Here we would like to take a closer look at one of the key assumptions -- the paper. In order to generate a paper, one needs to come up with a result, something novel, fresh or interesting to say. The question that has baffled this author is what represents a conducive or perhaps even optimal setting for generating papers. Since papers come in different flavors ranging from "solid technical papers to risky innovative ones" the settings may vary; but ultimately, what would be interesting to investigate (or for that matter crowdsource) is whether there is a common denominator in terms of setting or environment, a necessary but not sufficient condition (so to speak).
Here are some accounts of others which may be helpful as reference points.
Knuth's papers entitled "Semantics of context free grammar" along with "The analysis of algorithms" represent two instances that suggest research institutes might not provide an optimal environment for idea generation.
As Knuth points out in "Selected Papers on Computer Languages" (Chapter 18, p. 431):
Perhaps new ideas emerge most often from hectic, disorganized activity, when a great many sources of stimulation are present at once -- when numerous deadlines need to be met, and when other miscellaneous activities like child-rearing are also mixed into the agenda.Knuth goes on to say, that it was challenging to do creative work in office and that finding a few hideaways provided some form of solution -- aka sitting under 'that' oak tree near Lake Lagunita. That said, the inspirational setting for getting into the zone for the aforementioned two papers were provided by (Californian) beaches. Hold that observation. Is this not something we have come across somewhere else ? Fields medalist Stephen Smale in "Chaos: Finding a Horseshoe on the Beaches of Rio" suggests that some of his best work happened at his "beach office". Whether beaches do provide for a good setting remains to be shown; perhaps for very innovative ideas, oceanic freedom is necessary. That said, the author recalls (hopefully accurately enough) an account by the young James H Simons, who attended a conference in Japan in the early days. Instead of choosing a spacious accommodation (which he was able to afford), he restricted himself to the typically confined room type -- not only confined by space, but also pressured by time, young Simons was able to generate an interesting result for that conference. (This probably demonstrates that technical results don't necessarily require 'oceanic freedom'.)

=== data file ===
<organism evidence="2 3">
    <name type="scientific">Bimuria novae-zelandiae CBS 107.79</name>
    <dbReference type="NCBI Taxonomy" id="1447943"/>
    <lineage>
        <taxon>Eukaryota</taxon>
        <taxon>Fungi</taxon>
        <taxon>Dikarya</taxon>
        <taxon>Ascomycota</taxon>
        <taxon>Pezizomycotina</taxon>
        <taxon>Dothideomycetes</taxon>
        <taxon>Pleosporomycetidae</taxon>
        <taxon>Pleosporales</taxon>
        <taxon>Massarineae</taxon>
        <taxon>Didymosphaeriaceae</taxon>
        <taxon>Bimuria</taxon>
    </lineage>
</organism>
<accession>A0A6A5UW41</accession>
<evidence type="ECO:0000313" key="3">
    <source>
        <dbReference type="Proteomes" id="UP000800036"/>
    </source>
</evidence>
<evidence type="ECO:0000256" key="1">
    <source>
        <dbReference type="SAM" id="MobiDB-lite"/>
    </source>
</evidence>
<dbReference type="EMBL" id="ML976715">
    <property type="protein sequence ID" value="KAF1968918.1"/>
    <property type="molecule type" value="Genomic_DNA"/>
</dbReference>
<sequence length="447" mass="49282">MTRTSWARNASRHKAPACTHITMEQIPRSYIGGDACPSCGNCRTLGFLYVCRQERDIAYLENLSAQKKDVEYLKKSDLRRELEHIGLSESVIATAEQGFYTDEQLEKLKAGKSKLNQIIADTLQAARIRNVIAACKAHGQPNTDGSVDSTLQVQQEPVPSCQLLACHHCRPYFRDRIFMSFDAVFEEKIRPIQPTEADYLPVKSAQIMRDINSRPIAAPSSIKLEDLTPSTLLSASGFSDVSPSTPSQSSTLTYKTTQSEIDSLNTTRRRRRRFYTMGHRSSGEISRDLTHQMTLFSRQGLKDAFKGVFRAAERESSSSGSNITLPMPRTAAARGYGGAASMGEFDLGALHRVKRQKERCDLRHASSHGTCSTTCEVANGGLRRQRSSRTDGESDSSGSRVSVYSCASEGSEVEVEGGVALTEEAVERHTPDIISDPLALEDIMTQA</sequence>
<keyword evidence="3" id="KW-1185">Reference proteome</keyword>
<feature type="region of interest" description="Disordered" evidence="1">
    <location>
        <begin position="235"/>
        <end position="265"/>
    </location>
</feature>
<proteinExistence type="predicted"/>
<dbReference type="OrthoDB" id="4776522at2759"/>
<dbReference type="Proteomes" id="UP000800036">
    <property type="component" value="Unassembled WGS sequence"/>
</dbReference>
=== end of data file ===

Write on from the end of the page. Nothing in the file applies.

Some meaningful probabilistic advice comes from the fat-tails department, in "The Black Swan" by Nassim Taleb (on page 209) : "Go to parties! If you're a scientist, you will chance upon a remark that might spark a new research. "
Murray Gell-Mann provides an interesting collective account in his Google Tech Talk entitled "On Getting Creative Ideas." He recollects a workshop he attended in 1969 in Aspen that focused on the experience of getting creative ideas, not just among mathematicians and theoretical physicists but also poets and artists. This account seems to neglect the actual setting that might nurture creative thought process, but provides interesting references to people such as Hermann von Helmholtz, who happened to have thought about this topic and partitioned the process in terms of "saturation, incubation and illumination".
For those interested in an account that focuses on the Eureka moments of exclusively mathematicians/theoretical physicists see Jacques Hadamard's book "The Mathematician's Mind". Hadamard iterated on Helmholtz's 3 stage process and it's worth taking a look at what he came up.
At last, what are good venues or workshops for generating papers ? Or let's rephrase that a bit, what type of atmosphere at venues fosters creativity -- what food for thought to provide participants and how to distribute that food for thought over a given day ? Ryan R Williams proposed (as practiced by 34th Bellairs Winter Workshop on Computational Geometry) "... easy problems, informal atmosphere focusing exclusively on thinking about problems in a cycle of down-time where one meets in two intense sessions and have free time otherwise." (This type of setting seems to resonate with the 3 stages of "saturation, incubation and illumination".)
That said, most workshops including the Simons workshops don't seem to follow such a recipe. They are more geared towards the follow-up step, namely, communicating what people have found, rather than collaborating with them to tackle open problems. Perhaps some re-evaluation might be required in how workshops are run.